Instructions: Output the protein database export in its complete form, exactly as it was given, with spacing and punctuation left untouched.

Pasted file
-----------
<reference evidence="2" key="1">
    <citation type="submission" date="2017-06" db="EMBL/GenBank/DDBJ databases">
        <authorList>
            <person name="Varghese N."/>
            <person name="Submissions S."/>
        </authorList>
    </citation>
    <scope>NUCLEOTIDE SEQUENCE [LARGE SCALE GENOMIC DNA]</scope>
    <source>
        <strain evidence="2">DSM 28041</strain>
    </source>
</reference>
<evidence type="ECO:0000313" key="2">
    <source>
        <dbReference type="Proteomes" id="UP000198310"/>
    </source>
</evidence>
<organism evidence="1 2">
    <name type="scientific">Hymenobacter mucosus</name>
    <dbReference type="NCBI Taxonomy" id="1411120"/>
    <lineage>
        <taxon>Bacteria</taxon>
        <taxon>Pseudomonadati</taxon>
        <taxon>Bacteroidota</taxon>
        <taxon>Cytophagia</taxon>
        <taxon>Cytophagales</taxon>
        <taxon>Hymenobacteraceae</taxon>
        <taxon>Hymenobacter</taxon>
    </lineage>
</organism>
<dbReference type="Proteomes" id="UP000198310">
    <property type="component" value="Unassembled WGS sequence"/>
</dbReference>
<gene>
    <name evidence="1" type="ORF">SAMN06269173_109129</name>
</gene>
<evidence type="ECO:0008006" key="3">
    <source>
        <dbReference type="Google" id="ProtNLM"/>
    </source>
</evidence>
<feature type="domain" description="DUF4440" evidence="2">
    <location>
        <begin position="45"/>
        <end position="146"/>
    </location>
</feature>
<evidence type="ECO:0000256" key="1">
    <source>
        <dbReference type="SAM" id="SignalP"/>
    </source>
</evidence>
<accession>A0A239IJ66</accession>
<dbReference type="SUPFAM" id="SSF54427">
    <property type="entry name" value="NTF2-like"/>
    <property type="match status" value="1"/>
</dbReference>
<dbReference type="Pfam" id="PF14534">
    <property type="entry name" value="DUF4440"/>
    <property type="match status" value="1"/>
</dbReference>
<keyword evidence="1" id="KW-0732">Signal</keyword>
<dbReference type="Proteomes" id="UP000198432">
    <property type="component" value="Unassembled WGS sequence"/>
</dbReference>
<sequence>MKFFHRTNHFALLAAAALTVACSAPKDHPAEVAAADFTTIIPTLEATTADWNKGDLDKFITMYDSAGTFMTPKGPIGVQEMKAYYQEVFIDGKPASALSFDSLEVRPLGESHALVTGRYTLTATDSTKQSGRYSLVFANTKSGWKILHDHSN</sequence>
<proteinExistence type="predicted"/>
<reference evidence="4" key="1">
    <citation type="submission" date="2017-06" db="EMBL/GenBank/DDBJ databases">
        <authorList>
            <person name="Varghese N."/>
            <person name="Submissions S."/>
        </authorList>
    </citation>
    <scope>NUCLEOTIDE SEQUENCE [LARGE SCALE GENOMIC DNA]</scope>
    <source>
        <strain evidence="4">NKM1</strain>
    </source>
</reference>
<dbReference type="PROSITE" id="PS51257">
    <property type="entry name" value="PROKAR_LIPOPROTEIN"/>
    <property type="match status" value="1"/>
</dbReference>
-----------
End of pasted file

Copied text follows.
<reference evidence="2" key="1">
    <citation type="submission" date="2017-06" db="EMBL/GenBank/DDBJ databases">
        <authorList>
            <person name="Varghese N."/>
            <person name="Submissions S."/>
        </authorList>
    </citation>
    <scope>NUCLEOTIDE SEQUENCE [LARGE SCALE GENOMIC DNA]</scope>
    <source>
        <strain evidence="2">DSM 28041</strain>
    </source>
</reference>
<evidence type="ECO:0000313" key="2">
    <source>
        <dbReference type="Proteomes" id="UP000198310"/>
    </source>
</evidence>
<organism evidence="1 2">
    <name type="scientific">Hymenobacter mucosus</name>
    <dbReference type="NCBI Taxonomy" id="1411120"/>
    <lineage>
        <taxon>Bacteria</taxon>
        <taxon>Pseudomonadati</taxon>
        <taxon>Bacteroidota</taxon>
        <taxon>Cytophagia</taxon>
        <taxon>Cytophagales</taxon>
        <taxon>Hymenobacteraceae</taxon>
        <taxon>Hymenobacter</taxon>
    </lineage>
</organism>
<dbReference type="Proteomes" id="UP000198310">
    <property type="component" value="Unassembled WGS sequence"/>
</dbReference>
<gene>
    <name evidence="1" type="ORF">SAMN06269173_109129</name>
</gene>
<evidence type="ECO:0008006" key="3">
    <source>
        <dbReference type="Google" id="ProtNLM"/>
    </source>
</evidence>
<feature type="domain" description="DUF4440" evidence="2">
    <location>
        <begin position="45"/>
        <end position="146"/>
    </location>
</feature>
<evidence type="ECO:0000256" key="1">
    <source>
        <dbReference type="SAM" id="SignalP"/>
    </source>
</evidence>
<accession>A0A239IJ66</accession>
<dbReference type="SUPFAM" id="SSF54427">
    <property type="entry name" value="NTF2-like"/>
    <property type="match status" value="1"/>
</dbReference>
<dbReference type="Pfam" id="PF14534">
    <property type="entry name" value="DUF4440"/>
    <property type="match status" value="1"/>
</dbReference>
<keyword evidence="1" id="KW-0732">Signal</keyword>
<dbReference type="Proteomes" id="UP000198432">
    <property type="component" value="Unassembled WGS sequence"/>
</dbReference>
<sequence>MKFFHRTNHFALLAAAALTVACSAPKDHPAEVAAADFTTIIPTLEATTADWNKGDLDKFITMYDSAGTFMTPKGPIGVQEMKAYYQEVFIDGKPASALSFDSLEVRPLGESHALVTGRYTLTATDSTKQSGRYSLVFANTKSGWKILHDHSN</sequence>
<proteinExistence type="predicted"/>
<reference evidence="4" key="1">
    <citation type="submission" date="2017-06" db="EMBL/GenBank/DDBJ databases">
        <authorList>
            <person name="Varghese N."/>
            <person name="Submissions S."/>
        </authorList>
    </citation>
    <scope>NUCLEOTIDE SEQUENCE [LARGE SCALE GENOMIC DNA]</scope>
    <source>
        <strain evidence="4">NKM1</strain>
    </source>
</reference>
<dbReference type="PROSITE" id="PS51257">
    <property type="entry name" value="PROKAR_LIPOPROTEIN"/>
    <property type="match status" value="1"/>
</dbReference>